TROUBLED times for the Mouse-House lately - that's Walt Disney studios to you and I.
The company which once controlled the animated picture market has been facing tough competition from Dreamworks studios, and the tried and tested musical-comedies for which it is famous seem to be falling a little flat at the box office.
'Atlantis' is an experiment, it marks a departure from the well travelled path that Disney animated features have traditionally followed.
The directing team behind 'Beauty and the Beast' brings us a new edgier style: no singing characters, or overload of rather obvious pop songs, no 'clever' pop-culture references, no cute talking animals and not a comedy side-kick in sight.
So does the experiment pay off?
Yes, is does. Atlantis is a rousing, thoroughly enjoyable action adventure romp which owes more to Indiana Jones and Jules Verne than it does to the Brothers Grimm.
The story begins with the awesome destruction of Atlantis, as it and most of its people are consumed by tidal waves which wipe it off the face of the Earth.
We then jump a few thousand years to 1914.
Milo Thatch (voiced by Fox) is a naïve, bookish young museum cartographer and linguistics expert, who dreams of completing the quest that his famous explorer grandfather dedicated his life to - the search for the lost empire of Atlantis.
Milo's pipe dreams are suddenly made real when an eccentric billionaire Preston B. Whitmore (John Mahoney) gives him Shepherd's Journal - a book in Atlantian pointing the way to the lost civilisation - and an invitation to join an expedition to find it.
So the "expert in gibberish" joins a rag-tag group of adventurers on board a state-of-the-art submarine, led by humourless, muscle-bound Commander Rourke (Garner) and his vampish second-in-command Lieutenant Helga Sinclair (Claudia Christian) on a quest for the lost empire.
The rest of the team comprise of teenage mechanic Audrey (Jacqueline Obradors), the gigantic, genial Dr. Sweet (Phil Morris), chief of excavations - the creepy Peter Lorre-esque 'Mole' (Corey Burton), sardonic explosives expert Vinny (Don Novello), crusty cook, Cookie (Jim Varney) and caustic communications operator Mrs Packard (Forence Stanley).
After a disastrous start, involving a rather large Leviathan, the group find themselves face-to-face with the population of Atlantis, led by the wary King Nadakh (Leonard Nimoy) and his beautiful daughter Princess Kida (Summer).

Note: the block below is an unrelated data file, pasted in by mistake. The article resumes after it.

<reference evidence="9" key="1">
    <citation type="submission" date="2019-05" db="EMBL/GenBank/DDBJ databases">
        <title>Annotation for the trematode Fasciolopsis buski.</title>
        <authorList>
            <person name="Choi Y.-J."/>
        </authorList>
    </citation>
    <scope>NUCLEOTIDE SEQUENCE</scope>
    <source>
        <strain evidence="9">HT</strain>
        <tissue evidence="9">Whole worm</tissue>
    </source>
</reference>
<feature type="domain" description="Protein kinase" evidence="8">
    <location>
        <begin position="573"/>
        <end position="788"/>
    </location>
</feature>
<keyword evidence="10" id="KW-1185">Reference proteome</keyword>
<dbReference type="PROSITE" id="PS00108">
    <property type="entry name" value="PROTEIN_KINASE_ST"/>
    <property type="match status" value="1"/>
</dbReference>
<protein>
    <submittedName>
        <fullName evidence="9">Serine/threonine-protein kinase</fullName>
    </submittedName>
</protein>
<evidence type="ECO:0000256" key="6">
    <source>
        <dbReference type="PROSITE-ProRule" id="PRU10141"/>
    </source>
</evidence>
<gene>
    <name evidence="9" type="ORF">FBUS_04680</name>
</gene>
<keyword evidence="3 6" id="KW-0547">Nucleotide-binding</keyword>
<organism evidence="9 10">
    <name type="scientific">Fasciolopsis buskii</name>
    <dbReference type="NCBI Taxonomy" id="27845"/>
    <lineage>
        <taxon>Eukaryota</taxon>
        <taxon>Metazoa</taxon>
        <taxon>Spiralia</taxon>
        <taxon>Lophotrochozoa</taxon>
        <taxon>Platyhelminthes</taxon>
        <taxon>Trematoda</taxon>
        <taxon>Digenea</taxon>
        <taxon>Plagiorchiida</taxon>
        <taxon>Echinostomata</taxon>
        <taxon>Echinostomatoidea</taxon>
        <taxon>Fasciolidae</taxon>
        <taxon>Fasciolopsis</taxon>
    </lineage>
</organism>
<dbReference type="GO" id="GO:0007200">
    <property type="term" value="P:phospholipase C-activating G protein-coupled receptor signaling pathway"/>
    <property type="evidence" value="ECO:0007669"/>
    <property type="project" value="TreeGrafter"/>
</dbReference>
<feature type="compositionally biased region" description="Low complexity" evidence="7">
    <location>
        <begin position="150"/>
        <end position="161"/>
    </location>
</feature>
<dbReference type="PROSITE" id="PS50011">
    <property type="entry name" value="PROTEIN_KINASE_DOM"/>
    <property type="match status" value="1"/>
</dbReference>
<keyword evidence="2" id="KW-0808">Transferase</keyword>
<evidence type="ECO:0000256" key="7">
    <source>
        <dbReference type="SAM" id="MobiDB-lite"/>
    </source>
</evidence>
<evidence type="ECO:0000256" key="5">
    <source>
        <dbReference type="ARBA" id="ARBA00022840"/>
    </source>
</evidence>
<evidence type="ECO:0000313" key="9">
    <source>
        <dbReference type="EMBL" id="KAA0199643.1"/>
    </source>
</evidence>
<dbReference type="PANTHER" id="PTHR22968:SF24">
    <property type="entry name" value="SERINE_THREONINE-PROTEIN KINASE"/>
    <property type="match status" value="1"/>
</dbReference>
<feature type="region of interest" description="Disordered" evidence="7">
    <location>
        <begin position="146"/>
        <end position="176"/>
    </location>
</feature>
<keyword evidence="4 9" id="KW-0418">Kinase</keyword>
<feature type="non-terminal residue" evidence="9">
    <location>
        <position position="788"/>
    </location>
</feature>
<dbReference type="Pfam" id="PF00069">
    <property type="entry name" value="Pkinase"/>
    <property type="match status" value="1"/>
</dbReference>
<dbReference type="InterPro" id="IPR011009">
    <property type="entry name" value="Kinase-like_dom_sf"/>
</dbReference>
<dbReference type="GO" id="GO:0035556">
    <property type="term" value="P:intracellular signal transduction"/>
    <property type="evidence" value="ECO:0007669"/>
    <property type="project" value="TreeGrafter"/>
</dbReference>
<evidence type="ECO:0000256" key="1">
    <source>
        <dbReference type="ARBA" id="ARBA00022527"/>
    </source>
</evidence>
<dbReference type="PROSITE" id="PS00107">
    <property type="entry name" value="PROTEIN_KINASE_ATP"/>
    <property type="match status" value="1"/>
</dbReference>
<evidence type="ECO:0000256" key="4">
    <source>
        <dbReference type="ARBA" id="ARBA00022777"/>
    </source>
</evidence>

A series of events is set in motion, and Milo realises that only he can save Atlantis, for the second time.
The inspiration behind the look of 'Atlantis' comes from popular 'Hellboy' comic book artist Mike Mignola.
Mignola himself collaborated on the project to create a shadowy, expressive, flat, graphic and layered style, which is emphasised by rich colour and the fact that the film is shot in wide CinemaScope.
Attention to detail is amazing as the explorers travel through incredibly famed lush backgrounds on their journey.
The use of 3D effects can be seen in kinetic action sequences involving sea monsters, explosions, aquatic volcanoes and tidal waves to name a few. 'Deep Canvas' technology is also evident giving a remarkable depth of field and 'camera movement' thorough out the film.
The story is a simple one, and the script isn't particularly extraordinary, but the film is well paced, the action is non-stop and the set pieces are often jaw-dropping.
In a refreshing change from being assaulted by contemporary pop music, composer James Newton Howard provides a score that is both sweeping and heroic by turns and underscores the action on screen perfectly.
'Atlantis' is somewhat lacking in the character development usually present in Disney animated features, but this could be due to the fact that there are so many other supporting characters here.
The trademark Disney moral to the tale can be still be seen. In this case the evils of Cultural Imperialism and monetary greed.
Although it may not be readily described as an 'instant classic', Atlantis is a well-told, solidly entertaining family film which proves that there is life in the old mouse yet.
Release date: 19th October 2001.